Finally Time To Buy This Oil Rig Contractor?

Matthew is a member of The Motley Fool Blog Network -- entries represent the personal opinion of the blogger and are not formally edited.

Transocean (NYSE: RIG), the largest offshore drilling rig contractor in the world, has been one of my favorite stocks to watch for years now, however I have not pulled the trigger.  When the 2007-08 oil bubble was happening and you were seeing headlines such as “Oil Going to $200 a Barrel?” Transocean was trading at up to $188 per share.  Something told me that the oil madness wouldn’t last and I was right.

After the bubble burst, and the Deepwater Horizon disaster happened, Transocean fell to a low of $38.21.  While the company has rebounded some, I was hesitant to make a call on it either way until the company had some closure in regards to that situation.  With the lawsuits and penalties pretty much settled at this point, it might finally be time to make a move on Transocean.

Profile

Transocean focuses mainly on oil rigs for deepwater drilling, which is defined as depths of over 4,500 feet.  The company currently has a fleet of 134 drilling rigs, with another six under construction. 

As of the end of the last fiscal year, Transocean had a contract backlog of $21.4 billion. This was down 10.8% from the year before, but still included $2.7 in contracts with BP (NYSE: BP), who was operating the Deepwater Horizon rig.

Deepwater Horizon Saga

Most people know the general details about the Deepwater Horizon disaster.  In April 2010, the rig (one of Transocean’s) had an explosion, burned, and sank in the Gulf of Mexico while being operated by BP. 

The reason that BP was mainly held responsible was that as the operator of the rig, the contract between the two companies provides that BP cannot hold Transocean responsible for containing a blowout, or for the cost of cleaning up the spilled oil resulting from it. 

However, Transocean was not completely absolved.  In late 2010, the Department of Justice filed a civil lawsuit against Transocean for violations of the Oil Pollution Act of 1990 and the Clean Water Act.  The company set aside a $2 billion reserve fund to deal with this and any other charges.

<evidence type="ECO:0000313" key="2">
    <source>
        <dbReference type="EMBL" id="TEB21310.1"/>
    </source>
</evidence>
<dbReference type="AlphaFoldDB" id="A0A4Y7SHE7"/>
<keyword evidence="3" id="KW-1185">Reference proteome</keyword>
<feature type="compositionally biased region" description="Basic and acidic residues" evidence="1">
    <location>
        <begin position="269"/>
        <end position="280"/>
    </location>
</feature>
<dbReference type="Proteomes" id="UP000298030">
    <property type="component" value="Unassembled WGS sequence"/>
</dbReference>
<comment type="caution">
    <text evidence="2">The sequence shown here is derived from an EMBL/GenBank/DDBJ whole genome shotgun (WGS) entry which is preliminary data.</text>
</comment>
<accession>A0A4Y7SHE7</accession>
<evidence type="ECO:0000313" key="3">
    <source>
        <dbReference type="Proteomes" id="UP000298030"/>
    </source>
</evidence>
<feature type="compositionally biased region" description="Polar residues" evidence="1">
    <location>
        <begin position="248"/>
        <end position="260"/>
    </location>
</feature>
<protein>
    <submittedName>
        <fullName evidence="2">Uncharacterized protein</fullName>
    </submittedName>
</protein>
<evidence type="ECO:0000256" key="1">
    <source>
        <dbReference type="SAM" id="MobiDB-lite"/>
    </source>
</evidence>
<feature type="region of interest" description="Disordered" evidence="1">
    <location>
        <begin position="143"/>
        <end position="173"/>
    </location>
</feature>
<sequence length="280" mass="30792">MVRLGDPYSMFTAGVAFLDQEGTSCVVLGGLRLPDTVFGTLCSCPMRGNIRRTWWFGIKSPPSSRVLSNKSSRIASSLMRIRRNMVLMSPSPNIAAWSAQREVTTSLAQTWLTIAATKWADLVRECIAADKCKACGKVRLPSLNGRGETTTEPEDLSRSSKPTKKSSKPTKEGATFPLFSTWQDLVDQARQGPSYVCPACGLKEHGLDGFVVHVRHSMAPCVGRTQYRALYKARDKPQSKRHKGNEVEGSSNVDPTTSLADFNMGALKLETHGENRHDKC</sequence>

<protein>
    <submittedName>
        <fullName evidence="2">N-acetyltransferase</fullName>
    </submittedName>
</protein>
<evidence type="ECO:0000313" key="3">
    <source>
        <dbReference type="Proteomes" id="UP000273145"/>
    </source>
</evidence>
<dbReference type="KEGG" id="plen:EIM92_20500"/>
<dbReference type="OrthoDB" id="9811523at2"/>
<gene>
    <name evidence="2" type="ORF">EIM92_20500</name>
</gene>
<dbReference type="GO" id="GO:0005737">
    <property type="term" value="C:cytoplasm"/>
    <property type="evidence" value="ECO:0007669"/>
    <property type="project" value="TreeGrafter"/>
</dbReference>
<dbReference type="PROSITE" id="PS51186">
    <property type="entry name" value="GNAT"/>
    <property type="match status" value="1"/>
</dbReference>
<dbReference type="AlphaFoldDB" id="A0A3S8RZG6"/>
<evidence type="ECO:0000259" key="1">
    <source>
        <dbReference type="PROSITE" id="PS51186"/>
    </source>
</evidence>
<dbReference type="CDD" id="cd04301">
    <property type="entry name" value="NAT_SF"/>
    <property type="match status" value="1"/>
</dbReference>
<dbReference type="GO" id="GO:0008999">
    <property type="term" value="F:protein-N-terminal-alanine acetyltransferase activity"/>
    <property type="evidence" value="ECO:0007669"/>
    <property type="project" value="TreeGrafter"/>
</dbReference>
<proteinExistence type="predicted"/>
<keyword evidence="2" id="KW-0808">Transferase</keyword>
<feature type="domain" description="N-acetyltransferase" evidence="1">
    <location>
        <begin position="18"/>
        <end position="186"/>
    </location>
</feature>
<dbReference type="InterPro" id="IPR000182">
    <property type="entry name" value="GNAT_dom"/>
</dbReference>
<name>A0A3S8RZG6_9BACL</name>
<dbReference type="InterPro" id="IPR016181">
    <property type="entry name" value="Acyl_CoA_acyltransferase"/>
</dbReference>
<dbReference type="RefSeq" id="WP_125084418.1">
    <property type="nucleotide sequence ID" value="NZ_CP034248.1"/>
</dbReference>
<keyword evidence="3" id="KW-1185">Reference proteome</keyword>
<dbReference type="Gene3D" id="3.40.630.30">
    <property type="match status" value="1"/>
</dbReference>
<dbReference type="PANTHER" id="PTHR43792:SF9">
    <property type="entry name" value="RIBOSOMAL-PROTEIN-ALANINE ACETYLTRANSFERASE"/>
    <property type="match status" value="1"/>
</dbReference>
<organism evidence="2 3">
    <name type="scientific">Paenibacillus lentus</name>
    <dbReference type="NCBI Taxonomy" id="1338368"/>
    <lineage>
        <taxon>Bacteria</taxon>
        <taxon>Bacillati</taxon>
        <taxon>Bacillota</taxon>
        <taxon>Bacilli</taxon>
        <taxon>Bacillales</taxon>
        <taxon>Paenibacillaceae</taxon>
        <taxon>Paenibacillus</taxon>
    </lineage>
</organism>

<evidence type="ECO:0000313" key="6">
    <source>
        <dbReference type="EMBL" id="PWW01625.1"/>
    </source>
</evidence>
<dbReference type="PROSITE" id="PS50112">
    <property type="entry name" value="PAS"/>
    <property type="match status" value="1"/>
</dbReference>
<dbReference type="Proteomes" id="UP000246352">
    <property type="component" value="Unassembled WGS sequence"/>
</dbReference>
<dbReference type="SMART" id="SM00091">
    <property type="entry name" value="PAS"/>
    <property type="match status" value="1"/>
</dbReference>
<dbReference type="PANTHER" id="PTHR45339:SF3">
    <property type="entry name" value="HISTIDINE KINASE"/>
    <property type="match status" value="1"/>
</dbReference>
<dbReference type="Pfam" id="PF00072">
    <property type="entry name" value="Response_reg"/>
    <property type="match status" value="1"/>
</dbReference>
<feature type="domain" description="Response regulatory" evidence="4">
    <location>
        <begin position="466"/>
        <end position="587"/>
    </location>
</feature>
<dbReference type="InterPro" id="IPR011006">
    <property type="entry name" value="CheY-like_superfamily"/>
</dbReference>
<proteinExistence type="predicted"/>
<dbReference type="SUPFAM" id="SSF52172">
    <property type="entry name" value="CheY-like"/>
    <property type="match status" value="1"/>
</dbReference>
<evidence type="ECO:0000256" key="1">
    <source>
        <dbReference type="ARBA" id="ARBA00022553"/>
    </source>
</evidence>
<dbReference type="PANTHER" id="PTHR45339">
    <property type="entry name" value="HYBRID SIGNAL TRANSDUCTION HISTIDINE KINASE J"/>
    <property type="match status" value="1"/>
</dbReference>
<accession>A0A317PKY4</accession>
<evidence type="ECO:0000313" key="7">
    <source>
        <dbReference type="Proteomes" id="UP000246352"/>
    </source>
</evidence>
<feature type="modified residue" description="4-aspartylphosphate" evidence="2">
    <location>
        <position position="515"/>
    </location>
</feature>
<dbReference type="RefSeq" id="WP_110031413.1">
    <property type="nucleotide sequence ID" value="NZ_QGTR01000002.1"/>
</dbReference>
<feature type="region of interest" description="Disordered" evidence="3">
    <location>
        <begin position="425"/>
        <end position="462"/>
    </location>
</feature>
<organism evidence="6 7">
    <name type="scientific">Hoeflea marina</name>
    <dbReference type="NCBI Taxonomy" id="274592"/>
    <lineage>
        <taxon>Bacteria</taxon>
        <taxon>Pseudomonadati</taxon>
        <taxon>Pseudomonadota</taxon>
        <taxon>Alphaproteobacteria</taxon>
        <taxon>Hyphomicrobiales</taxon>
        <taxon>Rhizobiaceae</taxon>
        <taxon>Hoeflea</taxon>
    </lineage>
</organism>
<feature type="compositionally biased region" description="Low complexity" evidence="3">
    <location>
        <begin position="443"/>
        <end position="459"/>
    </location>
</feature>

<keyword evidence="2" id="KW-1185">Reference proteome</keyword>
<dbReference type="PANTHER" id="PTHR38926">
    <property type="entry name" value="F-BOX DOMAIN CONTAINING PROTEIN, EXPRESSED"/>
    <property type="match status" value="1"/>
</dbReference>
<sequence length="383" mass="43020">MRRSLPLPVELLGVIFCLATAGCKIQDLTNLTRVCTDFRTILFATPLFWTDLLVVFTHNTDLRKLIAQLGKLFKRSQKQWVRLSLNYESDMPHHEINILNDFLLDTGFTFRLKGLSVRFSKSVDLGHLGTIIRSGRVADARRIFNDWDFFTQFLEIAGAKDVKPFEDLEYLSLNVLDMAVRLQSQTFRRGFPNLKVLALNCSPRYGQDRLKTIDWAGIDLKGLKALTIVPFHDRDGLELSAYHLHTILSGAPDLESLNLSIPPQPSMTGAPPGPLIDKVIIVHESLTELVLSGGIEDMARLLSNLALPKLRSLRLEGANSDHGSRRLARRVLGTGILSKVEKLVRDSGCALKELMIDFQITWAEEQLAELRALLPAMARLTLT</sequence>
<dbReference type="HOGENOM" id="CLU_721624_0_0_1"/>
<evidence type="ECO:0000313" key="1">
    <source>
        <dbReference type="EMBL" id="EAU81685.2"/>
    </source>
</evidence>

Just this past week, the Department of Justice approved Transocean’s $1 billion civil settlement, in addition to a $400 million settlement of criminal fines and penalties that was also recently approved.  As a condition of the settlement, Transocean also agreed to beef up its operational safety and emergency response capacities.

BP, on the other hand, has reached a settlement over its criminal fines; however, the civil trial is yet to begin.  While I do think that BP’s stock is undervalued at current levels, I cannot in good conscious recommend it as a long term investment until all of this drama is behind it.

Valuation/Competition

Now that the legal headaches are largely behind them, Transocean may be a buy again simply due to its valuation and growth potential.  When the company reports 2012’s earnings later this month, they are expected to have earned $3.48 per share for the year, meaning that the stock currently trades for 15.4 times earnings.

Earnings are expected to grow to $4.81 and $6.18 in 2013 and 2014, respectively, or annual growth rates of 38% and 28%, which more than justifies the valuation.  I believe that the company will continue to grow its earnings for the foreseeable future.  As the dust settles from the negative press that deepwater drilling has received over the past few years, I anticipate the backlog of business to grow significantly.

As far as competition, there is not much that is a real direct threat to Transocean due to its specialization in deepwater rigs, however one that is close is Diamond Offshore Drilling (NYSE: DO), which owns a fleet of 49 offshore rigs, the classifications of which are more diversified than Transocean’s with midwater, deepwater, and ultradeepwater rigs in its fleet. 

Diamond trades at a slightly lower valuation of 14.5 times earnings, however are projected to have a lower forward growth rate of 10% annually for the next 3 years, according to consensus estimates.  Don’t get me wrong, I think Diamond is a fine investment; however Transocean is perceived by the market as riskier, and with greater risk comes greater potential reward. 

Conclusion

With the depressed valuation due to both lower oil prices and the Deepwater Horizon disaster, Transocean looks like a buy right now.  Pretty much everyone agrees that the general direction of oil prices will be higher in the future; it’s just a matter of how long it takes and how high the prices go.  As oil supplies diminish over the coming decades, the big oil companies will have no choice but to contract more rigs and “drill, drill, drill”! 

 


KWMatt82 has no position in any stocks mentioned. The Motley Fool owns shares of Transocean. Try any of our Foolish newsletter services free for 30 days. We Fools may not all hold the same opinions, but we all believe that considering a diverse range of insights makes us better investors. The Motley Fool has a disclosure policy. Is this post wrong? Click here. Think you can do better? Join us and write your own!

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